Friday, January 30, 2009

New Works!

I'm filling in for Pam today for the POE blog weekly New Works! I decided to check out some of our team's latest items featuring bright colors (as I am trying to not get too down about the incessant cold weather). Here are some of my favorites:

Lemon's Excursion - eleanors
(love the photo and the title!)

Luscious Cherry - LibertyImages

Many Colors, All the Same - jesspeterson

Chinese Bikes and purple tarp - elephantdreams

Leave a Message - weberphoto

Lucie Wicker is a Boston, Massachusetts-based photographer who enjoys taking pictures wherever she goes. She is particularly interested in nature, landscape and travel photography. Her work can be viewed on her website, blog or in her Etsy shop.

Thursday, January 29, 2009

Thinking of... rain

(Ed. note: Let's all wave a virtual hello to the talented Kay Hulbert aka soundslikerain, a new member of our POE blog writing team!)

Since the weather has been so miserable here in sunny old England I thought it would only seem right if I made a feature on something we're all using a lot lately, umbrellas!

Umbrellas by prettypetalstudio

the Boardwalk by NestaUsa

Summer Dreams by Kristybee

Beach Umbrella by Daydreamers

Little Green Umbrella by Bueller

Praying for Rain by Appledale

Beach Bird and Umbrellas by AliciaBock

Kay Hulbert is a self-taught photographer from the depths of Somerset, England. She discovered her love for photography in 2005 and has not stopped snapping pictures since. She likes nothing more than finding new locations and concepts to photograph. You can say hello to Kay on her blog, view her online portfolio here, and visit her Etsy shop there.

Wednesday, January 28, 2009

Focus On: alwaysartistic

Hidden Treasure

Regular readers here already know Pam Hardy. She's a regular contributor to the POE blog, and she's also a very enthusiastic supporter of all the members of the Photographers of Etsy. It seems natural to want to get to know Pam better, especially because she lives in very wintery Alberta, Canada, and has a beautiful tropical bird, a sun conure named Jessie, who is the subject of many of Pam's photographs in her Etsy shop. Our talk started with Pam's intense relationship with animals....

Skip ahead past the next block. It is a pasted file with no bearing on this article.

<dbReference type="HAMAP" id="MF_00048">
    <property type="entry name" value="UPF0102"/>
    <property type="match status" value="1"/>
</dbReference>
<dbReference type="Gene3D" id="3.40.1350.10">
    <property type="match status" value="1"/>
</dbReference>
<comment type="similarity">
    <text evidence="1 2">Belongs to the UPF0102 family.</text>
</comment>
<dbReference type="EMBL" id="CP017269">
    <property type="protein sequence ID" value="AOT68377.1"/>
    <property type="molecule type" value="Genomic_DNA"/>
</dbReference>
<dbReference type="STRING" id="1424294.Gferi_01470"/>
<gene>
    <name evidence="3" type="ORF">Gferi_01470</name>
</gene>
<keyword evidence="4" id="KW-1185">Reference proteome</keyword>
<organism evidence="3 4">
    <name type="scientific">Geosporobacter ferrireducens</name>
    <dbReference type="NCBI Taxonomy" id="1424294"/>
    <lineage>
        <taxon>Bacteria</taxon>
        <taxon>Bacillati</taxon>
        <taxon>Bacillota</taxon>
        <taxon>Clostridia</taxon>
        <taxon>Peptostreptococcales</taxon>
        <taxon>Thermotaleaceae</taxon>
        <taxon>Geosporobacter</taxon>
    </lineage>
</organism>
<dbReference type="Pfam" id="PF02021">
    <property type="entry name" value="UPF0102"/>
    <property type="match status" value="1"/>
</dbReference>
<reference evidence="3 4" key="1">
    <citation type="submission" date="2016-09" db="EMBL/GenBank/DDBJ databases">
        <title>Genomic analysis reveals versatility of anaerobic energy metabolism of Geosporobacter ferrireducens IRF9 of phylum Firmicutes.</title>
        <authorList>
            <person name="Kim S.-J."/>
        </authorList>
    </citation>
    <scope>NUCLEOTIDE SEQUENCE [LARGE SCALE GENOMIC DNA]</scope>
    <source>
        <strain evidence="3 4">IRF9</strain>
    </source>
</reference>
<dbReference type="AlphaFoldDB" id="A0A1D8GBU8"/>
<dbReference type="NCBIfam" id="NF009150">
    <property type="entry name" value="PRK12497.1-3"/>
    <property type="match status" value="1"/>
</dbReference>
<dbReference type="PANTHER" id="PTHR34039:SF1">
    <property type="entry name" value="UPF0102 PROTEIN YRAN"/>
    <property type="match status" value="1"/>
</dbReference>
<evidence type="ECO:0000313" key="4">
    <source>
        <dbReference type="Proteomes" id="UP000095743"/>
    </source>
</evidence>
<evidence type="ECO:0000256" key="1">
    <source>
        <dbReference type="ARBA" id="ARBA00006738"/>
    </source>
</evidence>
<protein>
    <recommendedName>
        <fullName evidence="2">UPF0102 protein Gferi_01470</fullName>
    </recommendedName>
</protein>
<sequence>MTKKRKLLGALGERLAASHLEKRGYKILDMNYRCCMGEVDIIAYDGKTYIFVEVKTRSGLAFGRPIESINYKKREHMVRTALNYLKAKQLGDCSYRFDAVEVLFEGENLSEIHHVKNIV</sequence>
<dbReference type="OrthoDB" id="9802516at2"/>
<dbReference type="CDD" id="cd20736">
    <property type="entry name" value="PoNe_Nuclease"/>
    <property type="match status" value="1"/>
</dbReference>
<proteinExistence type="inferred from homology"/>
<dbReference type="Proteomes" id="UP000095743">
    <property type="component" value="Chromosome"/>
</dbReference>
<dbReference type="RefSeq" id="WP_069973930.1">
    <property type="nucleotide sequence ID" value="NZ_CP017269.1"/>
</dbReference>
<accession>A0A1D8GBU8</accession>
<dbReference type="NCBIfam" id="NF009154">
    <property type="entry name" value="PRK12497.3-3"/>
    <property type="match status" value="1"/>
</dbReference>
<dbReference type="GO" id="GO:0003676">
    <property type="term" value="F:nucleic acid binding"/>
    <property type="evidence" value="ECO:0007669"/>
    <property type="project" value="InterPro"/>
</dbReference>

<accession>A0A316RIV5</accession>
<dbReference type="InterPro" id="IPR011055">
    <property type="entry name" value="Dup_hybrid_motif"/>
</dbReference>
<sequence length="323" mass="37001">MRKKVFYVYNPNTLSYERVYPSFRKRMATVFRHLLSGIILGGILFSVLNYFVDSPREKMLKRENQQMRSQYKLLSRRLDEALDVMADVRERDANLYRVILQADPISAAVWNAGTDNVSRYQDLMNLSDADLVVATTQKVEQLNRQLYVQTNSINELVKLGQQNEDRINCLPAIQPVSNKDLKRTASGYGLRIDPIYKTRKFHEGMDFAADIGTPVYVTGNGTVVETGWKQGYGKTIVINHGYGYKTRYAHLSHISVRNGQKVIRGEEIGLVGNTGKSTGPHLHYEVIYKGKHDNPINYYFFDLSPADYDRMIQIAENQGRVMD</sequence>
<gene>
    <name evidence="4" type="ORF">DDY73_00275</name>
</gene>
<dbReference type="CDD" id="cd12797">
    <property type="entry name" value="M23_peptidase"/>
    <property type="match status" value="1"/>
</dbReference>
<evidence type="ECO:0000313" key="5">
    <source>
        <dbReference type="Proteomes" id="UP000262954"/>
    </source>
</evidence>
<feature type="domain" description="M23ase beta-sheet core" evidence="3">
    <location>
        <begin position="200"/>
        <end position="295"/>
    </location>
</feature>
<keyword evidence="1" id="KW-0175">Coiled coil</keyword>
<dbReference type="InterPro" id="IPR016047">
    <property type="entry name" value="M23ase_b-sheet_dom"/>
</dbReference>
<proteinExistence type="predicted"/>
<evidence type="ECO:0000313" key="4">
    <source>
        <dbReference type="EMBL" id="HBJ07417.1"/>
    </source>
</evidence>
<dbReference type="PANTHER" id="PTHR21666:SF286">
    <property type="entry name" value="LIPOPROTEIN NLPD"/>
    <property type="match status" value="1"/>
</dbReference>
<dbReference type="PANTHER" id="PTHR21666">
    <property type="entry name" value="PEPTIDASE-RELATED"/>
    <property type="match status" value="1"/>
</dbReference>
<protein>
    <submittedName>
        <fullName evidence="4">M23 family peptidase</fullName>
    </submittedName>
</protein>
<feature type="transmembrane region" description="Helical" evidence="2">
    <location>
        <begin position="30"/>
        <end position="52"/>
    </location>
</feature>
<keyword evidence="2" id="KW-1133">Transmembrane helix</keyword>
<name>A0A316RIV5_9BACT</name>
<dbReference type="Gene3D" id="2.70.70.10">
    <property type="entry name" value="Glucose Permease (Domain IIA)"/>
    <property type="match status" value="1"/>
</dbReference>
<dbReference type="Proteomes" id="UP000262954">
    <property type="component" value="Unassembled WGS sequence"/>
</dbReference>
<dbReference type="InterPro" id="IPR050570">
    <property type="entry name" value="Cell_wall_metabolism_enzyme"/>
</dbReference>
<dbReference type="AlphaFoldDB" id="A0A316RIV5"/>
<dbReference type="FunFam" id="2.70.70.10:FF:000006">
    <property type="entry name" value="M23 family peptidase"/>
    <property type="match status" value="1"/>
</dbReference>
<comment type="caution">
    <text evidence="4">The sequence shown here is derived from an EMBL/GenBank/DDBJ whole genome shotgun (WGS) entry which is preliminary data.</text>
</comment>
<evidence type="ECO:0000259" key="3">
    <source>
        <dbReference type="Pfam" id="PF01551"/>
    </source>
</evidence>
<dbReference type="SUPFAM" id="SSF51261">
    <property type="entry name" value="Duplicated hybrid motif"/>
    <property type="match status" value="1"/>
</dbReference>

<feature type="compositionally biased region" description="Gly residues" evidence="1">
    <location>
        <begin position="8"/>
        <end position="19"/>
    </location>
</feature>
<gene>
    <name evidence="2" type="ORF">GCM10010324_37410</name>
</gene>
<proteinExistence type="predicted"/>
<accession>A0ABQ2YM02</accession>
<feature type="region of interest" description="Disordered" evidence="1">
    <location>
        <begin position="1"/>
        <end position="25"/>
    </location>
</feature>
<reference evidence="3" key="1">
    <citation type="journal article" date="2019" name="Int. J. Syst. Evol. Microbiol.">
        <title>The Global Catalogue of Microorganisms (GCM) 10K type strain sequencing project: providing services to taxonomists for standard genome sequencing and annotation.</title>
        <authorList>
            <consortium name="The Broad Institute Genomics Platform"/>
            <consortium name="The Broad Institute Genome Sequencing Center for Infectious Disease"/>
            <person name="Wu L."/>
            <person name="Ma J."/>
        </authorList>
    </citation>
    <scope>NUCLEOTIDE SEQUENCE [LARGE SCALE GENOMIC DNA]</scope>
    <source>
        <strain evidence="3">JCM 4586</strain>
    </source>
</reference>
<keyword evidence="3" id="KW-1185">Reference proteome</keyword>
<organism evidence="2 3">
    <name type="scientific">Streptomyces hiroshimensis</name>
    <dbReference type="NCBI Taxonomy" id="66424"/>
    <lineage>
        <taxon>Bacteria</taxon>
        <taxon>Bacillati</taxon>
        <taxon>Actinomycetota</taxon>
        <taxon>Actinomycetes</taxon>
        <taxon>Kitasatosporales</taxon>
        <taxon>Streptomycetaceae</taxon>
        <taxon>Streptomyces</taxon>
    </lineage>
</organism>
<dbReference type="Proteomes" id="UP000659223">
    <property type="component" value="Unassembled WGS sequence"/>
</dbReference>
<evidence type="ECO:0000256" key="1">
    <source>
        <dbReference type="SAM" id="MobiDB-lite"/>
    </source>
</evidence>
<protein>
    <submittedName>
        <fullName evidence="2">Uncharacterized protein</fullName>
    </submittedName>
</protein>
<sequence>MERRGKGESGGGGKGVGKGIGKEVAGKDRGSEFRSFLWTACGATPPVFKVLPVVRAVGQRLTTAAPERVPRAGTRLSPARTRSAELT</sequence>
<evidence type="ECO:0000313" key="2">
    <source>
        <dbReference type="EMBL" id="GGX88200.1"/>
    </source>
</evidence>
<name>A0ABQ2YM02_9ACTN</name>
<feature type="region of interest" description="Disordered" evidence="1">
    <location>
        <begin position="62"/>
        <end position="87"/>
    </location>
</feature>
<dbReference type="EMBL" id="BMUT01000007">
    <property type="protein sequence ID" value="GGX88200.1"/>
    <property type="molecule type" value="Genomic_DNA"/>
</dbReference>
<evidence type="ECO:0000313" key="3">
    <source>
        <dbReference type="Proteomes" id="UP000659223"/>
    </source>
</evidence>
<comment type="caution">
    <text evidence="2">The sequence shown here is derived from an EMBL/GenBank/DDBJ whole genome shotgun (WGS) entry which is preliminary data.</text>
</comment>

Oh Deer

Ann Wilkinson: You show a lot of artistic sides of yourself, in your shop, your website, but what immediately strikes me is your incredible love for animals. Tell us about your relationship with them and what inspires you to use them as your photographic subjects.

Pam Hardy: My love of animals started at 9 or 10 years old when we received a Burmese kitten as a gift. I had severe allergies, so I hadn't had animals before. We gave her a bath every week, and she didn't bother my allergies -- I just loved her. But the apartment where we were living decided on a no-pet policy, and we had to find another home for her. I tried adopting more kittens after her, but my allergies just couldn't handle them, and I couldn't tolerate other animals either. Then when I was 14 I bought my first budgie, and then got more budgies and finches until I had 13 birds! I was hooked, but it was all too much for me. I had to find homes for all of them, but I was a bird lover by this time. My mom suggested a Sun Conure. Well, looking at their beauty, I was hooked.

After a year of researching parrots, in the summer of 2001 I welcomed my bird, a male Sun Conure named Jessie James, into my home.

AW: Jessie James is a beautiful bird. Tell us about him (I've never had a bird as a pet), and how do you get him to pose for your photos?

PH: I have always loved cameras and taking pictures, so when Jessie came he was like my baby. Parrots live a long time, and since he was only a few months old, I wanted to remember his baby days, so I started taking "portraits" and I started a scrapbook for him.

I used fabric as backdrops, and I used props. And I just said, "Smile," talking to him softly so he wouldn't get scared, and he never minded the camera. Now, almost 8 years later, I just tell him to smile, and he poses most of the time. Jessie is extremely tame, and he is my best friend -- I love him so much.

AW: That's a great story, Pam. It's so cool how Jessie loves working with the camera. The image of him being showered with water is really great. How did you do that one in particular?

PH: I had Jessie on my arm, and as I was giving him his shower, I kept setting the timer on my camera over and over -- it was sitting on a tripod.

AW: How did you get into photography?

PH: I had very cheap cameras as a kid. When I was 19 I bought my first expensive camera, a 35mm film camera, and fell in love. A few years later I saved up and bought a digital camera, and last year I got my DSLR! I just love taking pictures and experimenting with different ideas. I also love editing images and experimenting with digital art using my photography.